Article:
After attending a charity fundraiser, private investigator Smokey Dalton and his powerful girlfriend discover a critically injured woman in his neighbor’s apartment, and his neighbor missing. Smokey gets the woman to a nearby hospital which proves to be a mistake: the doctor won't treat the dying woman until she tells him what happened to her.
Smokey works to save the woman and find his neighbor, but everything he does makes the situation worse. Smokey has entered a secret part of America - the arcane rules of a hospital trying to follow the law as well as save lives. None of it makes sense, and all of it threatens everything Smokey believes in.
"With Stone Cribs, her fourth Smokey Dalton mystery, Kris Nelscott can lay claim to the strongest series of detective novels now being written by an American author." (Salon.com)
"Without the slightest hint of preaching, Nelscott brilliantly illuminates the ugliness of that era - which defines Smokey’s world but does not destroy him. Because of Nelscott’s strong hand, it also does not overwhelm the drama of this remarkable story." (Publisher’s Weekly)
"Like the best of Ross Macdonald’s Lew Archer stories, Kris Nelscott’s Smokey Dalton novels are infused with an understanding of the social, political, and moral complexities of the community in which they’re set. Her characters not only struggle with the contradictions that rule them but are in perpetual conflict with their surroundings. Thus, brutality is no surprise, but then neither is an act of kindness. The most dilapidated building may house a gentle soul or a rabid criminal, and so too may a luxurious home. This type of subtlety treats readers with a level of respect that makes for a rich, rewarding experience, and so it is with Stone Cribs, Nelscott’s exceptional new novel." (The Boston Globe)
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- Frank C. Walton
THE BEST IN THE SERIES TO DATE
This is cultural historical fiction as well as mystery thriller. (Normally thrillers are too stressful, and a couple of times I've had to take a break, even to stretching out time between purchases, but this particular story seemed sterling for me.) A favorite combination is a good writer whose characters and lives grow on you and through the series. I'm amazed at Kris Nelscott, the name one of several noms des plumes. If she is the face of modern feminism, I am particularly impressed. She can make the hatred, crime, despair and destruction seem so alive, but leave you almost inspired by how the characters handle their challenges. She has created a virtuous man, Smoky Dalton aka Bill Grimshaw, who lives by his own intuition, and is tough enough to make survival, moral decisions in a very limited, dangerous milieu, which is Chicago in the 60's where blackness had splintered into not only the extreme disadvantaged poor, the criminal poor, the middle and slowly burgeoning professional class, but also the Panthers, and two other militant street groups. (This story seems so coherent and tightly woven, I stayed glued longer than usual.) It opens dramatically with a cousin of his beautiful neighbor, barely heard behind a locked door, calling for help. Smoky and his white girlfriend are returning from a charity event, and do everything, including knocking down the door, and rushing to the hospital in the leather seated Mercedes to help this poor woman, who appears to be hemorrhaging from a possible abortion. Nothing seems to go right when they get her to the hospital and have to fight to get her help. The story weaves in current attitudes toward black women, her neighbor, her ex-husband , and her family,all of whom are intertwined in some way with this tragedy but each story of which is revealed in a timely, understandable way. I love not getting mixed up by who is whom. (Kris even has Smokey call (in his thoughts) some dangerous characters Goatee, Glasses, Punk, Bass Voice, so you aren't overwhelmed by new characters whom you will know only a short while.) She answers all questions, and ties up all threads by the end of the story. This could only have evolved out of all that had gone before, including that Smokey and his "adopted" son who witnessed the true murderer of MLK Jr.,had to leave Birmingham and do their best to survive in an inimical environment for black people, wherever they might go.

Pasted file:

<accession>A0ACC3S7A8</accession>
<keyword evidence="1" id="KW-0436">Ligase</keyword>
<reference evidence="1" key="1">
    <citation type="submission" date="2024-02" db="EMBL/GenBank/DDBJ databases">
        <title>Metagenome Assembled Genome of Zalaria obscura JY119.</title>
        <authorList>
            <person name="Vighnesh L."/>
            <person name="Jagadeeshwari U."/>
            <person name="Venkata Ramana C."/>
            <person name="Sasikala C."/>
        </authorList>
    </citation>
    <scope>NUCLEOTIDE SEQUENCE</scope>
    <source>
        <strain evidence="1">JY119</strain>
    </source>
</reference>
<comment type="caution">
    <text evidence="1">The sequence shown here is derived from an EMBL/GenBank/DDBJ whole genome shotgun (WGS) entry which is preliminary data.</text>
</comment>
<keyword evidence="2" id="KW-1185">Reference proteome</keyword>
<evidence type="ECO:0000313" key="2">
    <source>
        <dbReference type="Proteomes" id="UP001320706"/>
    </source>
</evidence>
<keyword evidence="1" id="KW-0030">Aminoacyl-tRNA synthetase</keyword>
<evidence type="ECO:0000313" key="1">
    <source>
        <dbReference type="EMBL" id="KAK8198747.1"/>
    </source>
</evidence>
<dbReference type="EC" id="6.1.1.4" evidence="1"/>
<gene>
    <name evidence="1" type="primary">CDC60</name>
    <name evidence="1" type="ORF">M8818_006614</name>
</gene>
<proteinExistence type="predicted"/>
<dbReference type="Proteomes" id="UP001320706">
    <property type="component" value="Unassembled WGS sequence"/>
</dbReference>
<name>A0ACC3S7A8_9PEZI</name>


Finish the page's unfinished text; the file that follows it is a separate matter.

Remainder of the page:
The narrator, a really cute black guy, does an engaging and appropriately emotive job. You really get involved.
- Lanna S. Seuret